- To assure that the United States is an attractive location for investment, cost recovery deductions only should be slowed in the context of tax reform that reduces the statutory corporate tax rate to 25 percent. The competitiveness of the U.S. tax system is a function of the combination of the tax base – including cost recovery rules, tax accounting rules, and other provisions – and the statutory corporate tax rate.
- Two concerns identified below are matters that we believe can be addressed and we look forward to working with the Committee on them.
Items That Require Further Attention
- For some industries and taxpayers the proposed recovery system could result in depreciation deductions slower than economic depreciation. Adjustment should be made where the data support the conclusion that the proposed recovery rates are slower than economic depreciation.
- The application of new cost recovery rules to pre-enactment investments is a retroactive measure that changes the rules “in the middle of the game.” Taxpayers made investments in good faith reliance on the ability to claim future depreciation deductions under the recovery rates in place at the time the investments were made. This reliance has historically been respected when prior changes to depreciation rules have been enacted. Because of this, the application to existing investments should be revisited to avoid undermining taxpayers’ confidence in the stability of the tax code to the detriment of future investment.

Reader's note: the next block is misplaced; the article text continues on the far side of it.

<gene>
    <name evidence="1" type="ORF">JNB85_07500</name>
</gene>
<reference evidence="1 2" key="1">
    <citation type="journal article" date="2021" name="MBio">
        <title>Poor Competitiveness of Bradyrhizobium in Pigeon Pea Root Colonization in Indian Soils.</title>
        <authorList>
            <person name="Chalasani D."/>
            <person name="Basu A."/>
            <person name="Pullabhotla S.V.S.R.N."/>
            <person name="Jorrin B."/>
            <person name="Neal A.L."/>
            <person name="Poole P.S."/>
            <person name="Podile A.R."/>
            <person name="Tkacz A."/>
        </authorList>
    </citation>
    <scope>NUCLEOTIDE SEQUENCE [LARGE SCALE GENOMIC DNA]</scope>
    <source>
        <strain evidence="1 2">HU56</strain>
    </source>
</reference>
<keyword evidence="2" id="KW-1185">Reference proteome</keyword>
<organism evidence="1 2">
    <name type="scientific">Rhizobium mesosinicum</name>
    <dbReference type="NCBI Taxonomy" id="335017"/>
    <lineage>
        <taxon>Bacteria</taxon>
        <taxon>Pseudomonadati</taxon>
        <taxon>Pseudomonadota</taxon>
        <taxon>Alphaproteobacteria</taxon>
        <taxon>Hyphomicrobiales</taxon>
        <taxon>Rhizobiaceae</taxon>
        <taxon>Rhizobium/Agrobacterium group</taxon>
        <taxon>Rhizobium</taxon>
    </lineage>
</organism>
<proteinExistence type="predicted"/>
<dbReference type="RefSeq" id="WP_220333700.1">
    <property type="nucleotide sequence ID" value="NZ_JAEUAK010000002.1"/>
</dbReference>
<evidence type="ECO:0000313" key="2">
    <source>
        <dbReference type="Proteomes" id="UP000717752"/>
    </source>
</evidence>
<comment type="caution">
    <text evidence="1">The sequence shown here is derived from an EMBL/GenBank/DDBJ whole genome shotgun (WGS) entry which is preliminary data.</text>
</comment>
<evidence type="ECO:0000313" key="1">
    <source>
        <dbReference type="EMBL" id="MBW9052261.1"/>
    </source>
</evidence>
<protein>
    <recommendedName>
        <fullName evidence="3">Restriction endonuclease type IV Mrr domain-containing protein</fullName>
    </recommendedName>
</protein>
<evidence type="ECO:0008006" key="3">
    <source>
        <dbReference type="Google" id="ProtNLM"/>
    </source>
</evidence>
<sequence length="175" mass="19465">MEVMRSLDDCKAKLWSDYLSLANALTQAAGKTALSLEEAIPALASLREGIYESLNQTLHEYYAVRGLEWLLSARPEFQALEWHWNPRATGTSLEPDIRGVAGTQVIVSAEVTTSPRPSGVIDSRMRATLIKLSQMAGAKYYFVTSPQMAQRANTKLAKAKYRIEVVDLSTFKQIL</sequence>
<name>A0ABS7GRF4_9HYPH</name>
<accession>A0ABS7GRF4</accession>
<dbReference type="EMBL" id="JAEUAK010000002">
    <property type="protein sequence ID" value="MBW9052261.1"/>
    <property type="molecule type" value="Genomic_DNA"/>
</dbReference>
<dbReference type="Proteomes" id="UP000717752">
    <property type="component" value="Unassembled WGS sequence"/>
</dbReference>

Working Together on Next Steps
- ACT commends the Chairman and the staff for their commitment to comprehensive tax reform and the extraordinary amount of time and effort that has been devoted to conceptualizing and drafting detailed proposals for cost recovery and accounting tax reform.
- ACT members recognize that the base broadening proposed in the draft may be insufficient to achieve a 25 percent rate. ACT would welcome the opportunity to work with the Committee to find ways to bring the corporate rate down further to a more internationally competitive level.
- Tax reform is a crucial opportunity for the United States to promote economic growth and job creation. ACT encourages the Finance Committee to continue its work with a goal of achieving a 25-percent corporate rate and a globally competitive tax system that aligns the United States with the rest of the world.